Abstract

Infectious diseases especially those caused by bacterial and viral pathogens are serious loss factors in shrimp farming. In this study, bacteria were isolated from the gut and hepatopancreas of stressed shrimps obtained from a commercial farm. The isolates were screened on Thiosulfate citrate bile salt sucrose (TCBS) agar plates for the selection of Vibrio species. Presumptive vibrios were characterized through tests for hemolytic and enzymatic activity, hydrophobicity, growth and molecular identification. Three experimental infections were conducted in order to confirm the pathogenicity of selected bacterial strains VHPC18, VHPC23, VHPC24 and VIC30. In the third experimental challenge the LD50 was obtained, it lasted 10 days with 10 shrimp, weighing 6.9±1.1g, per tank. The treatments in triplicate were: (1) saline solution (control group); (2) 2×105CFU/shrimp; (3) 4×105CFU/shrimp; (4) 2×106CFU/shrimp; (5) 4×106CFU/shrimp, and (6) 8×106CFU/shrimp. In all challenges, water parameters measured during the experimental period remained within optimum ranges. Pathogenicity tests confirmed that the mixture of four vibrio isolates, identified as Vibrio sinaloensis, was virulent for L. vannamei. The LD50 value was 1.178×105CFU/g body weight. V. sinaloensis may act as opportunistic pathogens for cultured L. vannamei.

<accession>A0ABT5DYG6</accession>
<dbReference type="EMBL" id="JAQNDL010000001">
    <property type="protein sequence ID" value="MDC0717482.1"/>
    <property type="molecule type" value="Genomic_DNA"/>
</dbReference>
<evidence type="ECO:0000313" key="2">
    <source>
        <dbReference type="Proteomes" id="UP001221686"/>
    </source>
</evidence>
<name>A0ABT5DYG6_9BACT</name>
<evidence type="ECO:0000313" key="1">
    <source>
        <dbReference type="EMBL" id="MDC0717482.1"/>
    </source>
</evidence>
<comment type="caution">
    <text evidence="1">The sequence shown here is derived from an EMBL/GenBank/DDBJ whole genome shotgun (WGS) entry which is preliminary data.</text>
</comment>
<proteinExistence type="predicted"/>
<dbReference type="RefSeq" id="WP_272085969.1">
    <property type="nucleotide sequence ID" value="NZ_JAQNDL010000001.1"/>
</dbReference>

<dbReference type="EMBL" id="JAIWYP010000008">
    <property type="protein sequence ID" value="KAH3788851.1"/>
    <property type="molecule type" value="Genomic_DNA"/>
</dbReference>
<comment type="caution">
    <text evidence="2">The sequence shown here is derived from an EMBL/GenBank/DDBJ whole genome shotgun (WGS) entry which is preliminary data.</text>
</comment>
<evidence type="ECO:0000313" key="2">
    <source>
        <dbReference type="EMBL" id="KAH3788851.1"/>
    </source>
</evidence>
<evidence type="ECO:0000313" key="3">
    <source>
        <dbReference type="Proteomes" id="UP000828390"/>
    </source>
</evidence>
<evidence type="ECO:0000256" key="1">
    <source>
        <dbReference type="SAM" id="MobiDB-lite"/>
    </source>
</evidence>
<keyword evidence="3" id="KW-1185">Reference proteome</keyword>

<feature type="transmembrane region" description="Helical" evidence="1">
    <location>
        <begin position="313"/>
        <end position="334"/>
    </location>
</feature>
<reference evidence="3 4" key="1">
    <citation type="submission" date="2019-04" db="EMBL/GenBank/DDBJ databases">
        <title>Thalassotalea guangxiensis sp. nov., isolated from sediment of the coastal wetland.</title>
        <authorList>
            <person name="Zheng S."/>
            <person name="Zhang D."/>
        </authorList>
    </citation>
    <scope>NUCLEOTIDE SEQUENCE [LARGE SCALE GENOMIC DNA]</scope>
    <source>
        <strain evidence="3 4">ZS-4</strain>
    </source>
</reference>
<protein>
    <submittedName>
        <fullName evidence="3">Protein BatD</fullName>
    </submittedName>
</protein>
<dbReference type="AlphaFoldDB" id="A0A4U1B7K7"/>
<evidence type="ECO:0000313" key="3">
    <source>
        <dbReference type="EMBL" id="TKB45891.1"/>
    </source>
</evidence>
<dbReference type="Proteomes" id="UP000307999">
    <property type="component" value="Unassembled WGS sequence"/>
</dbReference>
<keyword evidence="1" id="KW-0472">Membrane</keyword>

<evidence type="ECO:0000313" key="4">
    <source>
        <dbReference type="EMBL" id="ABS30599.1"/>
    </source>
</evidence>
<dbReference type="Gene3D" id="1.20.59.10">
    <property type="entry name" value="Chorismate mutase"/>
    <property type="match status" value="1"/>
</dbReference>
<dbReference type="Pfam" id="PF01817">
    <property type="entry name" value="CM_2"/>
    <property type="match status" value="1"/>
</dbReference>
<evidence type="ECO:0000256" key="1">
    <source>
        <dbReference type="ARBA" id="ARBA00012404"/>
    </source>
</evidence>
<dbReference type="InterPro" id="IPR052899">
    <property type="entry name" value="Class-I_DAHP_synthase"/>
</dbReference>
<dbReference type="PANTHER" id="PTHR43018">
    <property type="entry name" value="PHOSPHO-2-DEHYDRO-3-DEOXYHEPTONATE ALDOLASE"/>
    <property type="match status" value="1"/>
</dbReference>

Keywords: vibrio sinaloensis, vibriosis, hemolytic activity, enzymatic activity, litopenaeus vannamei